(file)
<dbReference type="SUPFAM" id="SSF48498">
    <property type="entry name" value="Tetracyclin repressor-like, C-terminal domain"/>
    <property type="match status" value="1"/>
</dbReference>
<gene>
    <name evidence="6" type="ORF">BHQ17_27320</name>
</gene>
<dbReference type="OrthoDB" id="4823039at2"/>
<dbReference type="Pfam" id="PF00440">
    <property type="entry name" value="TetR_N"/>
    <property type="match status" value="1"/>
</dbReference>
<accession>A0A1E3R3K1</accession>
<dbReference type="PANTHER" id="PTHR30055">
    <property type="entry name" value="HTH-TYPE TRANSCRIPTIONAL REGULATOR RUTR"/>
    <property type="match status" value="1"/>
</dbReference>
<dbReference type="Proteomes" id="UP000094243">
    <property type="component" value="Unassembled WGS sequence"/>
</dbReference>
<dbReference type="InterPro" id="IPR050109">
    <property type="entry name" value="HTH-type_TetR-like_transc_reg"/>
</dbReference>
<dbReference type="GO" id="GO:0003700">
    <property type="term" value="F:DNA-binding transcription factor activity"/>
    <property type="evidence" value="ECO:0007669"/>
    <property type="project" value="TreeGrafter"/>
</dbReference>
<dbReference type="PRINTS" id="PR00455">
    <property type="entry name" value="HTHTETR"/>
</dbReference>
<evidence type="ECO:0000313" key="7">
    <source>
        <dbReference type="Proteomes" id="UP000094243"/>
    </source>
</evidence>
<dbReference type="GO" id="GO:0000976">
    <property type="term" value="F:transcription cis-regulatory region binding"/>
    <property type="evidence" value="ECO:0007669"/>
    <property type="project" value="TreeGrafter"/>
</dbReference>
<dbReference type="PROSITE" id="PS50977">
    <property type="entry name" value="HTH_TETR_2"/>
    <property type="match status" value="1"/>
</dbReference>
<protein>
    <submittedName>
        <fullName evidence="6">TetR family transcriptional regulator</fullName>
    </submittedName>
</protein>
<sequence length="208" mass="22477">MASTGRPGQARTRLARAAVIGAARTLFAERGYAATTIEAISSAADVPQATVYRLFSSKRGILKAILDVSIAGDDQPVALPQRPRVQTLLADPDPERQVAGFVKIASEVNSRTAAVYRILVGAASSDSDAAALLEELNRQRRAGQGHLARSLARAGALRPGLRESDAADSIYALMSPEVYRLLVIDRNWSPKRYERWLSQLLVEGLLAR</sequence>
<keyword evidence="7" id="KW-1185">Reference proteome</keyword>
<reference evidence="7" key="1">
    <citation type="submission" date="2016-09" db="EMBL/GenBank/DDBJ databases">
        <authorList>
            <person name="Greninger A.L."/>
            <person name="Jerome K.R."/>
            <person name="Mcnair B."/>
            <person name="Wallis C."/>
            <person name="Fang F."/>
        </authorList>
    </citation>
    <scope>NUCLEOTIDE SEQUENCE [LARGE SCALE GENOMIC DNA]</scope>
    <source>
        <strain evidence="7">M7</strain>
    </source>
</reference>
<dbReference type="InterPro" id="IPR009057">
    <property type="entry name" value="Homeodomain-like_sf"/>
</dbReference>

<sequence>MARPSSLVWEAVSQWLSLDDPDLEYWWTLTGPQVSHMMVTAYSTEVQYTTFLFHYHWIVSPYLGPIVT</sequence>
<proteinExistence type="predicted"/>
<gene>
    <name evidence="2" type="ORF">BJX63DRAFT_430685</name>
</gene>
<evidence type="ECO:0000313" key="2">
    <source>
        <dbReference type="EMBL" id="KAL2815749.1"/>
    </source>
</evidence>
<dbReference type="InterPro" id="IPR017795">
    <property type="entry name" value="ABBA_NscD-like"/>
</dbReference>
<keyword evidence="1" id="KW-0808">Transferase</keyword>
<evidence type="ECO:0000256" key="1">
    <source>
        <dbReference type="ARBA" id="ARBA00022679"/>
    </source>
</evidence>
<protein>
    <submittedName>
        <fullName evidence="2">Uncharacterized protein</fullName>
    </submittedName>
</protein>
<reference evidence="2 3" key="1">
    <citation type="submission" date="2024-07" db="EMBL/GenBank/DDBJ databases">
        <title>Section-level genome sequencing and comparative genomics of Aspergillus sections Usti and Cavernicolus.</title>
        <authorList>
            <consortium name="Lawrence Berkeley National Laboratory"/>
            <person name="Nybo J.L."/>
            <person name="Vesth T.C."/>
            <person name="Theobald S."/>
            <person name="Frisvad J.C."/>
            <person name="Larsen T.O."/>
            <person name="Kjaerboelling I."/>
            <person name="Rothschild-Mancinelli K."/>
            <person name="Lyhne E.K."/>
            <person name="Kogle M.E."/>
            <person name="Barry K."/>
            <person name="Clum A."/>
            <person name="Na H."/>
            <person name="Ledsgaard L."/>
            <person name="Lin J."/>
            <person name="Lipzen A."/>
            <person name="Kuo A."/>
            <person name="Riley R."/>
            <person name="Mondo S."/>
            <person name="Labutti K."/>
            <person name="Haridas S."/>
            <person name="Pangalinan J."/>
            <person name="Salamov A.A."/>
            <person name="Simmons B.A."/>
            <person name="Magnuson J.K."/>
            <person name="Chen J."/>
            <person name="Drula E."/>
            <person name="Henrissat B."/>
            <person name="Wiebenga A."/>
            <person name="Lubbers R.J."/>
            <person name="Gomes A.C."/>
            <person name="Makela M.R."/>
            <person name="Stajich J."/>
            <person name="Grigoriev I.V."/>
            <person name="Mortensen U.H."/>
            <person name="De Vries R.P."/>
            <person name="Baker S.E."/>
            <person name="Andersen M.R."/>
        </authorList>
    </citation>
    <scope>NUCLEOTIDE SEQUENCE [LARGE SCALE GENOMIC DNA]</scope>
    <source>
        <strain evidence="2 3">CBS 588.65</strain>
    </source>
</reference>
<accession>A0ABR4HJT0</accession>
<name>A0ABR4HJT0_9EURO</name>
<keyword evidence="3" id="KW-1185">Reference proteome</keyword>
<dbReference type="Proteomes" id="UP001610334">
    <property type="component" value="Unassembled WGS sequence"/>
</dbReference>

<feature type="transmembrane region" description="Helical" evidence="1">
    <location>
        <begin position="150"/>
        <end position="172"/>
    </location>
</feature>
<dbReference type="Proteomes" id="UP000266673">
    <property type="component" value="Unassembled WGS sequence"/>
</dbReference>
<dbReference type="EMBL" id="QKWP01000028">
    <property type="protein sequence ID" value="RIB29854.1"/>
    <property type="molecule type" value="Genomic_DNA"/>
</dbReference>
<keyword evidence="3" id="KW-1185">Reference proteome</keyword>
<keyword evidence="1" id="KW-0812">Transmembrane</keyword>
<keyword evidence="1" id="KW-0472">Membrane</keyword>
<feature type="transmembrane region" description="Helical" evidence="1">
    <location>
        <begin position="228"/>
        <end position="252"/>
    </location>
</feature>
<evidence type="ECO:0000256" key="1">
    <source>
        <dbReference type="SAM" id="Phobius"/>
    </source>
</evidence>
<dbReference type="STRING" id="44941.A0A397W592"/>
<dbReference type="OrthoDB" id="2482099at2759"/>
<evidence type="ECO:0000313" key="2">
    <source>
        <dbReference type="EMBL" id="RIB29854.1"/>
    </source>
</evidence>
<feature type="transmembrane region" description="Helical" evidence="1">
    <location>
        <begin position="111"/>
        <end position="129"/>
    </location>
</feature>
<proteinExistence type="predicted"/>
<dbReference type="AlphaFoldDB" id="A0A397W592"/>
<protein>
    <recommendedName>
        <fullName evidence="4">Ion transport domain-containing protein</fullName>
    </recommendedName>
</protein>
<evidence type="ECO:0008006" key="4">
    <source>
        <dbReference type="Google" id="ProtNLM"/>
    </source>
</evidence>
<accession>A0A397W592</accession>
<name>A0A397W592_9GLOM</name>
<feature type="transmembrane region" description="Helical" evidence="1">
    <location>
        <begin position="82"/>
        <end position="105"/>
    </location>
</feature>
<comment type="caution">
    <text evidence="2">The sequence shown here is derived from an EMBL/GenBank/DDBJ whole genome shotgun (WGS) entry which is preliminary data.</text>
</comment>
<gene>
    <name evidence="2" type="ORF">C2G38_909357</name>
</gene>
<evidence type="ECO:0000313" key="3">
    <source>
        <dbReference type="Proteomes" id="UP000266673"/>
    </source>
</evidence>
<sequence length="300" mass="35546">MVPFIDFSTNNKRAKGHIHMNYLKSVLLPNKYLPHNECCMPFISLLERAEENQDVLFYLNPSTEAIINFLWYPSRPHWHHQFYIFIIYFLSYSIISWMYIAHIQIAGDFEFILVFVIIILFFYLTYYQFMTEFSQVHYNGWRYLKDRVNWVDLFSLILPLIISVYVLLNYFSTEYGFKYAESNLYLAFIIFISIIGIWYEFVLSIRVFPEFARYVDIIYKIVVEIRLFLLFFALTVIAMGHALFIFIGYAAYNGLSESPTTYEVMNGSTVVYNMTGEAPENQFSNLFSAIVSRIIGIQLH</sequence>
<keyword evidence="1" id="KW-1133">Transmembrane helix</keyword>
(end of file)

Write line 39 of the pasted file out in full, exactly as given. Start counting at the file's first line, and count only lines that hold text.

    <property type="evidence" value="ECO:0007669"/>